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entrepreneurship in china is alive and well. lots of companies being created every day. especially in sectors such aztec nolg, the internet, entertainment because there's a huge market for it. and during the mpc which is on going now in china the premiere announced a lot of tax cuts for small and medium sized enterprises. for the past many years we had liquidity for the large state owned companies but not a lot of credit for the small microcompanies so in the future hopefully the environment will be much more conducive for entrepreneurs to serve communities, to serve citizens in china that are really experiencing rising wealth. they're demanding a lot more. they want more technology. they want more consumer products. they want more games to play on their hand held devices. they want more travel so those are the bright areas. basically the service economy and entrepreneurs that serve the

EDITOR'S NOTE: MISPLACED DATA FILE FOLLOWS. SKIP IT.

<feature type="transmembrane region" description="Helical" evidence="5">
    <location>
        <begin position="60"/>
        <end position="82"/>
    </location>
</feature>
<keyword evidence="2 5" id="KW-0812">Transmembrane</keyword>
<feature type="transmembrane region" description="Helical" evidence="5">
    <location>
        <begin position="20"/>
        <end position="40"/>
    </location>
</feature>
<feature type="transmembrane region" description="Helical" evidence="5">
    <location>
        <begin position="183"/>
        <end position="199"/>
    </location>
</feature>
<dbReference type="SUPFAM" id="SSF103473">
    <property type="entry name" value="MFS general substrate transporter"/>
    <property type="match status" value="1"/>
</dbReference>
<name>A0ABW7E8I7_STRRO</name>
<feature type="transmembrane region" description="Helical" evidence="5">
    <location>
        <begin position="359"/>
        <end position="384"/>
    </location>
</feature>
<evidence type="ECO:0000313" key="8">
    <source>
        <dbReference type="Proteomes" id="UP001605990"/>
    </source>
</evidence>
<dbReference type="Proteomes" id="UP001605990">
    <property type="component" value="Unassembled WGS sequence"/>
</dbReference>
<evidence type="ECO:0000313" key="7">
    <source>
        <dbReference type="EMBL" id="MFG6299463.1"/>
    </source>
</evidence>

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middle class. >> finally, you do say that their stance on physical policy is proactive. you're looking for more reserve requirement cuts throughout the year. how worried are you about the lay offs in the steel and mining industries. the numbers are staggering for someone in the states. what does it mean for a country the size of china. >> you're right. in terms of the physical policy they have increased the physical deficit from 2.3% last year to 3% this year. some of that money actually will be going toward social welfare provision. helping laid off people find new jobs. but if you think about the size of the redundancies, in fact, it's not very large. they're talking about 500,000 lay offs. but remember back in 1999 when he was in charge he laid off 30 million people from the state owned enterprises so this time around i think the leadership is going to carrie out reforms at a much more steady and slow pace